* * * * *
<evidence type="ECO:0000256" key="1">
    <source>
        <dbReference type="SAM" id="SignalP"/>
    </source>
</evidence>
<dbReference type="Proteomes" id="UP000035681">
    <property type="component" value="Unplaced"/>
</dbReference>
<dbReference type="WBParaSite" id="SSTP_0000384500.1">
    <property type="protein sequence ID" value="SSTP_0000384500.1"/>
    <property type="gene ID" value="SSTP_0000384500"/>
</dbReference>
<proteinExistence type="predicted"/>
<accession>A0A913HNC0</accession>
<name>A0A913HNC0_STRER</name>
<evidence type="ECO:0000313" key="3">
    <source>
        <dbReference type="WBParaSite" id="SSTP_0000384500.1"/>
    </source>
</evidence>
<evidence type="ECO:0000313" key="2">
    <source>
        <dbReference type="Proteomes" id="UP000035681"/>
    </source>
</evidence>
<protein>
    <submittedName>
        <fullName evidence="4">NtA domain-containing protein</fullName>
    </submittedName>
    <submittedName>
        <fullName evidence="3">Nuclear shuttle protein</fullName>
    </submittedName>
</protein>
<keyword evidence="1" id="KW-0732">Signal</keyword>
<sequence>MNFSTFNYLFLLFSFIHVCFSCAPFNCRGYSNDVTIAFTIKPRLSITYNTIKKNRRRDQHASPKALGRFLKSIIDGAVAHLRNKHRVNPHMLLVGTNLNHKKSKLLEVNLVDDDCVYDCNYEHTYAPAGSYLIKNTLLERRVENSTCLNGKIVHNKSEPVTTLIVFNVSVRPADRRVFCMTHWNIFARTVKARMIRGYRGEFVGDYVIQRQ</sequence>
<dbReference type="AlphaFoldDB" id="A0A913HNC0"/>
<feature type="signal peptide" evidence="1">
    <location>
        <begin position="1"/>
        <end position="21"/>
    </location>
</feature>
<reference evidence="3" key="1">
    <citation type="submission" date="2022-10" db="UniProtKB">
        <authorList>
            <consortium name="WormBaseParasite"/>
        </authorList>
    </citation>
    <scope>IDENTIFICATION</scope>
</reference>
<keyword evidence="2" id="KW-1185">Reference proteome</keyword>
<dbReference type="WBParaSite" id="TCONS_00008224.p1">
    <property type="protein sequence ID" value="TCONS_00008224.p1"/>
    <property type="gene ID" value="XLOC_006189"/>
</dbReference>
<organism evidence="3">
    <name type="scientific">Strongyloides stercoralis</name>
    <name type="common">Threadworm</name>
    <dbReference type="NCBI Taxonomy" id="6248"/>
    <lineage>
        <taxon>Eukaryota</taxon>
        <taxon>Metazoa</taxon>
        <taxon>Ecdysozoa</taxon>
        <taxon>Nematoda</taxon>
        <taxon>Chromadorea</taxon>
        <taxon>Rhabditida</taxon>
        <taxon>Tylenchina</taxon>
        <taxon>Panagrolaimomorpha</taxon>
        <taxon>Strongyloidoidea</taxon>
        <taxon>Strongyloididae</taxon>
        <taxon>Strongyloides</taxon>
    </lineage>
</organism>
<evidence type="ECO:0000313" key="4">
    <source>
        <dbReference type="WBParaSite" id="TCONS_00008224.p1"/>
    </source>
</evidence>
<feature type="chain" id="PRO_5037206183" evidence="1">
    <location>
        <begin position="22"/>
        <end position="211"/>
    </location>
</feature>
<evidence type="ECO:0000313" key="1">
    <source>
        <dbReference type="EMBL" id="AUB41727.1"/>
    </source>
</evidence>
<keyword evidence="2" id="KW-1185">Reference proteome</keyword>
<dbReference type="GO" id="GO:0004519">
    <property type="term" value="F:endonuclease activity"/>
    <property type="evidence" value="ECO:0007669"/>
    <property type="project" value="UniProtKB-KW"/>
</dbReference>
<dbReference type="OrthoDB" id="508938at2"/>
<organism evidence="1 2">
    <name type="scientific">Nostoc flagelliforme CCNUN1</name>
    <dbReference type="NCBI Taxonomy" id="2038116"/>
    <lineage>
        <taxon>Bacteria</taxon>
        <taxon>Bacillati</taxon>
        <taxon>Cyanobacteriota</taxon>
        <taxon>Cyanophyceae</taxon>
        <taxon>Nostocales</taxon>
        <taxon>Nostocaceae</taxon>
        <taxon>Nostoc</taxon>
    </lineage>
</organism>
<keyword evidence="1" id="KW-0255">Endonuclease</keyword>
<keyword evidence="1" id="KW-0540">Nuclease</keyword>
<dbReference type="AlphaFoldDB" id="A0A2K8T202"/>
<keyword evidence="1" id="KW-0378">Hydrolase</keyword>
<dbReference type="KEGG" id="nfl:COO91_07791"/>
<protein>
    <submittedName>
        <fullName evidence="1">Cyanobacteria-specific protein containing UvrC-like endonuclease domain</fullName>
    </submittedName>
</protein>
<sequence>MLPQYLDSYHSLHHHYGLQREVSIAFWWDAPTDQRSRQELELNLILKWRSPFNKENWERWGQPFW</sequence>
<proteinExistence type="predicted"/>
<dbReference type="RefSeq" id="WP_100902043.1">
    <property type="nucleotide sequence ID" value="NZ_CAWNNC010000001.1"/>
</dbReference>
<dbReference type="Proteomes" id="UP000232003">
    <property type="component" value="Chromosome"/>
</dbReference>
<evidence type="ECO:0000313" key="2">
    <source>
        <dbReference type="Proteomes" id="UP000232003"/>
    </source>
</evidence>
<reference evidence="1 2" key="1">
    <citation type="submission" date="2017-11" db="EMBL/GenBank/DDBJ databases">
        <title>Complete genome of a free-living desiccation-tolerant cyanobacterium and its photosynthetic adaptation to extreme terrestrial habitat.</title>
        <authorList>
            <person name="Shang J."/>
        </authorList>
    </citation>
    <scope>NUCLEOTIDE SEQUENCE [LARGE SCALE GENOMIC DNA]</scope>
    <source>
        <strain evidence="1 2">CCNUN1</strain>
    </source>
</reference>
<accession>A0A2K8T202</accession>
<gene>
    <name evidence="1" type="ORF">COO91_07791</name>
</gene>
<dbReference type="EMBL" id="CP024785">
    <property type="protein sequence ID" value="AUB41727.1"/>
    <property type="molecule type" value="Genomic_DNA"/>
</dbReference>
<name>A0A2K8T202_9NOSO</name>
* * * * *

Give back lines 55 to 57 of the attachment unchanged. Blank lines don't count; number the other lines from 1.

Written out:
</dbReference>
<organism evidence="3">
    <name type="scientific">Strongyloides stercoralis</name>